Discord has been spreading like wildfire and it now seems unimaginable to not run your own discord community as a game dev. Players expect it by now. And it’s great for game devs too. You can send a push notification to your whole discord audience just with a keystroke. There is probably no other platform that allows you to reach your fans in this way.
In the stream of Discord messages it can feel overwhelming to grab all the incoming feedback and it results in frustration for you and your audience. A player writes a feedback note, receives maybe a couple of emojis by fellow community members, maybe you even react as a game developer but then they never hear back about the issue they reported.
And it’s frustrating as a game dev too since there is so much feedback. What to do with it? Compile it in a sheet? Import it manually into your project management tool? That’s a lot of tedious work and following up individual feedback is bothersome and time consuming.
We built a discord bot that allows you to collect feedback in a structured way. Players provide feedback and bug reports and get an official ticket ID that they can refer to and check back on about their feedback. As a game dev you don’t have to constantly compile feedback but can rely on our friendly bot to funnel it automatically into your Codecks deck of choice.
And you can even see the amount of reactions each feedback got to help you prioritize the most pressing issue. If you have a follow-up question you don’t have to leave Codecks and can send a follow up question right from Codecks and it will automatically send a Discord DM to the user that they can reply to seamlessly. It is kind of magical and provides you with more time to focus on good responses instead of wasting time on automatable stuff. It motivates your community since they feel empowered. When a user sees their report actually being implemented, that’s the moment when players turn to fans.
Check out this video if you would like this in action:
We’re working on a Unity plug-in that we’ll release soon. It allows you to collect feedback and bug reports right from your game. Just drop in the free extension and hook it up to your Codecks account and you will receive cards right from the game. The feedback will contain a free text form filled out by the player, a screenshot of what they were seeing when reporting the bug, custom in-game info as well additional assets that might be interesting for helping you to debug the issue, even including thier current save game.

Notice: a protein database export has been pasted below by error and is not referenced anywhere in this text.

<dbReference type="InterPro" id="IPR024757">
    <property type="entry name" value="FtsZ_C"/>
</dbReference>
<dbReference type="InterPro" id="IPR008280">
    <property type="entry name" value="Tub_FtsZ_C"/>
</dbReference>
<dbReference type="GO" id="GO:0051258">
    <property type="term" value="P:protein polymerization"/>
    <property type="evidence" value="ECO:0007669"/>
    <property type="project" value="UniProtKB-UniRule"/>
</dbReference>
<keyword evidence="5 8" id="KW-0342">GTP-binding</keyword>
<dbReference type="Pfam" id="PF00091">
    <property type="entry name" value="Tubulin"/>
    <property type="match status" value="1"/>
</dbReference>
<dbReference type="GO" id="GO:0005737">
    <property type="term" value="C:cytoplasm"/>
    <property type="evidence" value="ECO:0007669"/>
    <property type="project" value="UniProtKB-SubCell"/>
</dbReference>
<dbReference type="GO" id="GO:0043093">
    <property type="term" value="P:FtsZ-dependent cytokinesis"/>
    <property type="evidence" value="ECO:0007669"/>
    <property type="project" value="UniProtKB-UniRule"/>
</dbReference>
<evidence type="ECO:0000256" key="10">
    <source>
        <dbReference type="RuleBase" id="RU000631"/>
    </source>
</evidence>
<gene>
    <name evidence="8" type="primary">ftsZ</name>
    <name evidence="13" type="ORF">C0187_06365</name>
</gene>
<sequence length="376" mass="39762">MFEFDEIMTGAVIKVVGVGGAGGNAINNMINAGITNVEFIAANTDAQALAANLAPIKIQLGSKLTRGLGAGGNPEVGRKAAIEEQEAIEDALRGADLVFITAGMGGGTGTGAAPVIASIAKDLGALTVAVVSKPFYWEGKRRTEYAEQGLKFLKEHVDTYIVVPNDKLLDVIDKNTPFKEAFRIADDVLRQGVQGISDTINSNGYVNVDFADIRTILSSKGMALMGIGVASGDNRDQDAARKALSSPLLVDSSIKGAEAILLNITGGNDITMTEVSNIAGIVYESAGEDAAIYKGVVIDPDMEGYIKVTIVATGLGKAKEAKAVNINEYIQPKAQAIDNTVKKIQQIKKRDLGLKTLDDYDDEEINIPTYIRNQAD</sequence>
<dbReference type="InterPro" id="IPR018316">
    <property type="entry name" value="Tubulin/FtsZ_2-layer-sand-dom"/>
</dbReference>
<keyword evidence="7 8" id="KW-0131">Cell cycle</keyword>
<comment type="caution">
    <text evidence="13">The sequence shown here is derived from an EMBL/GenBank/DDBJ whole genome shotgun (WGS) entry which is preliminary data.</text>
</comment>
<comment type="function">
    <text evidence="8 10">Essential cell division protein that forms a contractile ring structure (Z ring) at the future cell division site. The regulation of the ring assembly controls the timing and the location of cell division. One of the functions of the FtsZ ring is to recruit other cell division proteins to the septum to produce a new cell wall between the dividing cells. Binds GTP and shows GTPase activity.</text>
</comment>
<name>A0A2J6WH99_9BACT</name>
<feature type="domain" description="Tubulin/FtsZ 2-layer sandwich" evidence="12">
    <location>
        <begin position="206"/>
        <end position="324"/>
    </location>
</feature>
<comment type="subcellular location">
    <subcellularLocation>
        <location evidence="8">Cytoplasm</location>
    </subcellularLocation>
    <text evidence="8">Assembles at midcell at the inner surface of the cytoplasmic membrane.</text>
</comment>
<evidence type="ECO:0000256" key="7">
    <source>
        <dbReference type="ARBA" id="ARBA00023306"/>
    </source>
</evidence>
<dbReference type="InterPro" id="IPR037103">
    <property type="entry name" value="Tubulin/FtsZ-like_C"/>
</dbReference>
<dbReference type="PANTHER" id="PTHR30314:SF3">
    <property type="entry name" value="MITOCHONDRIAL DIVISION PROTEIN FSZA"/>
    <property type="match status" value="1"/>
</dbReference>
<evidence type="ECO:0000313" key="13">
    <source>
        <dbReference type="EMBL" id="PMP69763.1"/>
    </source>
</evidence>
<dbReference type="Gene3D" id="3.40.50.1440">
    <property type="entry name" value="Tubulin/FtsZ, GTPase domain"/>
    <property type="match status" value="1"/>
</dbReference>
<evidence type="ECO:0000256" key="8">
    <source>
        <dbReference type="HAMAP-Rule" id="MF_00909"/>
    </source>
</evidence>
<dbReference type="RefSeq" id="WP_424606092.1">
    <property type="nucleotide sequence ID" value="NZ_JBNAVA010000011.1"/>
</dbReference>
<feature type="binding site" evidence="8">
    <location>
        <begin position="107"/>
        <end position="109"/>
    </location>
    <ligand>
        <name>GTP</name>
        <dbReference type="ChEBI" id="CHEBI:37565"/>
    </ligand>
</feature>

We’ve also seen our bug triaging time go down considerably by allowing players to select the severity of the bug themselves from a list of minor to major severity. We’ve been using this extension with Maschinen-Mensch’s game Curious Expedition 2 for a couple of months and it has been instrumental in stabilizing it after the onslaught of players. Over 8000 bugs and pieces of feedback have been reported using the tool already! We’re currently beta-testing the extension with a select couple of game developers. If you’re interested in testing it, let me know via email.
The next generation of this in-game reporting tool will support all these features and additionally have the option to see all previously reported entries by a player and their current status, even including the ability to let them know via email if you have follow-up questions or if their bug got fixed.
You can share any of your Codecks content publicly. You can use this to share the feedback and bug reports that have been suggested via Discord. Or you can use this to provide a public roadmap. Or provide a documentation platform for your game. Or anything else that you might come up with.
Your audience can also subscribe to ongoing changes via email and upvote on cards that they like. That’s another community building and feedback loop for you. Check out a couple of games that are already publicly sharing their roadmap and game content online here and start gaining fans through this additional channel.
More channels are on the horizon like in-game reporting support for Unreal Engine, Godot and other popular choices. Also integrating the steam forums.
By the way our free Steam bot Steamy allow you to mirror incoming Steam reviews into your discord channel. There are lot of benefits to doing that. Make sure to check the Steamy page for more information.
All these cards live in Codecks ready for your to act on. With our new Live Dashboard you can even check incoming feedback in in-real time. It’s all quite exciting and we’ll keep on building towards a merged vision of project management, because we feel that in this time and age thinking in silos is out of date.